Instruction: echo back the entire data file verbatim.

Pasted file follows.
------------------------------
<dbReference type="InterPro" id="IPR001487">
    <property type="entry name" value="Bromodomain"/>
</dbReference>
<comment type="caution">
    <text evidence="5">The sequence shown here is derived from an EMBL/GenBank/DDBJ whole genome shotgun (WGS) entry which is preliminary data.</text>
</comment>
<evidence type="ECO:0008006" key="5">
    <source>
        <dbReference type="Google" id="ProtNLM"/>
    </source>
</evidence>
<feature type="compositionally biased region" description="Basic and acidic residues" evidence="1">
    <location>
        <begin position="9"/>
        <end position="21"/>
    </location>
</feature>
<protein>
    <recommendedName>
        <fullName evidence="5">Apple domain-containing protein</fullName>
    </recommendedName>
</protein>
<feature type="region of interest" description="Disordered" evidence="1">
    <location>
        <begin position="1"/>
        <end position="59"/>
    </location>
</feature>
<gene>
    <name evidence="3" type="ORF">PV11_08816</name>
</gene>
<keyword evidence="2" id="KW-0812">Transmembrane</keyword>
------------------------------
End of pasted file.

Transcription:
<dbReference type="InterPro" id="IPR001487">
    <property type="entry name" value="Bromodomain"/>
</dbReference>
<comment type="caution">
    <text evidence="5">The sequence shown here is derived from an EMBL/GenBank/DDBJ whole genome shotgun (WGS) entry which is preliminary data.</text>
</comment>
<evidence type="ECO:0008006" key="5">
    <source>
        <dbReference type="Google" id="ProtNLM"/>
    </source>
</evidence>
<feature type="compositionally biased region" description="Basic and acidic residues" evidence="1">
    <location>
        <begin position="9"/>
        <end position="21"/>
    </location>
</feature>
<protein>
    <recommendedName>
        <fullName evidence="5">Apple domain-containing protein</fullName>
    </recommendedName>
</protein>
<feature type="region of interest" description="Disordered" evidence="1">
    <location>
        <begin position="1"/>
        <end position="59"/>
    </location>
</feature>
<gene>
    <name evidence="3" type="ORF">PV11_08816</name>
</gene>
<keyword evidence="2" id="KW-0812">Transmembrane</keyword>